Shadowing hours, research hours, clinical hours and volunteer hours are not just the icing on the cake, but part of the main course you are serving up to the adcoms when you submit your med school application. Yes, your GPA and MCAT score are the first thing they see, and either or both can exclude you a school’s interview pool. But in order for admissions committees to round out who you are, they’ll want to know how you viewed your extracurricular experiences.

Rigid rules?

There’s no hard and fast rules for exactly how many shadowing hours, research hours and volunteering hours you must have. All schools are different, and have varying minimums for each. Urban legend says that matriculants to University of California schools average 500 hours of clinical experience. That’s steep! Medical schools that are deep into research will give greater heft to a two-year long stint on a research project. Generous shadowing hours can help show you have a passion and motivation to learn about your future career. Volunteerism is looked at favorably by most schools, both in and out of medical settings. It proves your willingness to give and share your talents, and help your community in the endless ways it needs them.

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Here’s a rundown of shadowing hours, research hours, clinical and non-clinical hours you’ll need by the time you apply:

Shadowing—40-100 hours

Shadowing in various settings over several months or a year is going to be more valuable to you than cramming it all into a month or one summer. Make sure to shadow several physicians in different specialties. Remember the goal is to view different specialties and see the practice of medicine close up. There are interpersonal things you can learn from individual physicians, and more practical, practice-related things that become apparent in different medical settings. 40 is on the lowww end. 100 hours is superb.

Medical research—0-500

A fact unknown to many pre-meds is that medical research isn’t a necessity. It will likely have a positive impact on your application, but it’s not required by some adcoms. On the other hand, if the school(s) you are applying to have a deep commitment to research, you’d better show up with some great research credentials. What does this mean? For those schools, you’ll want to have clinical and/or bench research experience. However, there are some nontraditional types of research that fall under the medical research banner. Here’s a description by Kaplan of the varied kinds of experiences that might be labeled research other than working in a lab. Getting published as part of a research team is a big plus for almost any school.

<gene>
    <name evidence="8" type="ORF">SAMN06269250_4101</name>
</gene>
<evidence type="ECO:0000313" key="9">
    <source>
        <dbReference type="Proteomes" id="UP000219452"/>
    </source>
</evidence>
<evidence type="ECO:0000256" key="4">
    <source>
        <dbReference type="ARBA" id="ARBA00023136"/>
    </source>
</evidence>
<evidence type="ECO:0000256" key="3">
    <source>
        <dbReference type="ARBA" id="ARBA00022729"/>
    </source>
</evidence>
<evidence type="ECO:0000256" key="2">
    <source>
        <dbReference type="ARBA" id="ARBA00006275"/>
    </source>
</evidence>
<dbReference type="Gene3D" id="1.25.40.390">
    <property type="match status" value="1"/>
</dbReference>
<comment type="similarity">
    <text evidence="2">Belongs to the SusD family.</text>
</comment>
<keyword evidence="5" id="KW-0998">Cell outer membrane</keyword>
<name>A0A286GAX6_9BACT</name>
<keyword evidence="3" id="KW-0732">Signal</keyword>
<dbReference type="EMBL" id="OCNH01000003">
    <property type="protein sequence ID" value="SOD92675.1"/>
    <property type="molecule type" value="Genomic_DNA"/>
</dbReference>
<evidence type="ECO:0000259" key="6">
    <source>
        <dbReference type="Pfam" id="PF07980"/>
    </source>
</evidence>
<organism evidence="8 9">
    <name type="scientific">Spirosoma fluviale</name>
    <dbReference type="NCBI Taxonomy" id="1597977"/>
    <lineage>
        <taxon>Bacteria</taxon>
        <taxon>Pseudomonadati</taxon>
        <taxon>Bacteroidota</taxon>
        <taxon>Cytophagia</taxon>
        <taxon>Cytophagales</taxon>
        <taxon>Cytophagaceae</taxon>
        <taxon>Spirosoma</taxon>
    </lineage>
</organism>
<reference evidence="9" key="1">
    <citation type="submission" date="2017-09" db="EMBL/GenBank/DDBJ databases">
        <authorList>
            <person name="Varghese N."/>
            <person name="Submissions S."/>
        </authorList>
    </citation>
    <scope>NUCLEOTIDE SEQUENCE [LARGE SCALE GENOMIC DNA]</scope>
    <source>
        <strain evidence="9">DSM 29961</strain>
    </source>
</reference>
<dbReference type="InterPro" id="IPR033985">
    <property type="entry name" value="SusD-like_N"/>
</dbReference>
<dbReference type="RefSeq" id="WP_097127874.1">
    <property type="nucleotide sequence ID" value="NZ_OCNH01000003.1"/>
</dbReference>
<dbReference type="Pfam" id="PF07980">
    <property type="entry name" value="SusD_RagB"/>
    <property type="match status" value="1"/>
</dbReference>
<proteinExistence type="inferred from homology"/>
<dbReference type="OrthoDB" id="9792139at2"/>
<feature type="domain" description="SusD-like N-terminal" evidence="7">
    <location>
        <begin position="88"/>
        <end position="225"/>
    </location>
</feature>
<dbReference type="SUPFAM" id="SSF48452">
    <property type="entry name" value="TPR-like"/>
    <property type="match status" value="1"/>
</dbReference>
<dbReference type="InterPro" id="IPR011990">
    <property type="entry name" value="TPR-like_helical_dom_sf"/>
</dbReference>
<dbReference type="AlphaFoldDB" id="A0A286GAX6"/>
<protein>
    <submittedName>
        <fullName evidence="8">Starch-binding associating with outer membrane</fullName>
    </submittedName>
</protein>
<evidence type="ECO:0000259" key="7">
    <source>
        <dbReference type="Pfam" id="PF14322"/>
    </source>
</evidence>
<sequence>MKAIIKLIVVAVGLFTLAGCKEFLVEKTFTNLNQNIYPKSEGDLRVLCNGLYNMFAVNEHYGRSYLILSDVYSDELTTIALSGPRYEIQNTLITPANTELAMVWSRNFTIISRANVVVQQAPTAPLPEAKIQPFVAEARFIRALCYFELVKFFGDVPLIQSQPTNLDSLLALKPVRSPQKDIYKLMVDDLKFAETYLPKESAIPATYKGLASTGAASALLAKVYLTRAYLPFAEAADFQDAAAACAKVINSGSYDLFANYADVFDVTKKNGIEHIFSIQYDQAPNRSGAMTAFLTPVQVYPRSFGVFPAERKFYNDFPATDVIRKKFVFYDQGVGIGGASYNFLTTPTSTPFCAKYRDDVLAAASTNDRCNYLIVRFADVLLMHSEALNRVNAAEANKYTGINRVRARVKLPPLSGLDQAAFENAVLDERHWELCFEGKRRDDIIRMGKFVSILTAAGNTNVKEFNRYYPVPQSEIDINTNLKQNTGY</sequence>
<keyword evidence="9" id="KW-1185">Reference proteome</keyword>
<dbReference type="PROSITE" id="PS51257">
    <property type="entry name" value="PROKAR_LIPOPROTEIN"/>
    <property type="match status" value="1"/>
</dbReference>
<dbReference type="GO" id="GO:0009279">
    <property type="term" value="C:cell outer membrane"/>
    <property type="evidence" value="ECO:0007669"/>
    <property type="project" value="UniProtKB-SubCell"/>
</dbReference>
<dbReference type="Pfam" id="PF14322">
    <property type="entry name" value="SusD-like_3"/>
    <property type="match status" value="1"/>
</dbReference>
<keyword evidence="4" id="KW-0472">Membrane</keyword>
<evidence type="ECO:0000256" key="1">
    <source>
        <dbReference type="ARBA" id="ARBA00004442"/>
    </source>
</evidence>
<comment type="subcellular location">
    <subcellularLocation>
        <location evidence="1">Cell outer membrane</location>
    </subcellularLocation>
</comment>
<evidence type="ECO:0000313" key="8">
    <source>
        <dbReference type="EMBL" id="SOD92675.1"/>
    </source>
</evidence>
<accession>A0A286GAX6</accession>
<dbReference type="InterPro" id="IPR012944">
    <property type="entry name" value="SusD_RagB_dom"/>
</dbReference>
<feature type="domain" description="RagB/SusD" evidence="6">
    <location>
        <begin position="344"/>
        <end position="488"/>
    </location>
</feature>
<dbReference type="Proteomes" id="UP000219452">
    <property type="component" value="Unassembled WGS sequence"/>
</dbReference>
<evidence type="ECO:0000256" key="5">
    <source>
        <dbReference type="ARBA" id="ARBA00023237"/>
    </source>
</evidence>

Clinical volunteering—150 hours-plus

It’s best to find a gig that you are truly passionate about. Your volunteering commitment is something you’ll probably get questions about at your interview. If it sounds like something that you did simply because you had to, vs. something that brought you passion and joy, the interviewers will see that.

Non-clinical volunteering/work—100-150 hours up to full-time work

One longer term commitment that spans over 6-12 months or more is looked at more favorably than a one-time splurge of 130 hours in a month’s time. If it’s a paid job, you can pile up a ton of hours.

For more information about extracurriculars for med school, see our post on shadowing hours, volunteer hours, clinical hours and research hours here.

Or check out these posts to help you navigate your undergrad pre-med path:

—Is a double major worth it?

—Dealing with stress in the pre-med pressure cooker

—What if I get a C in a pre-med class?

—Building my medical school resume during the summer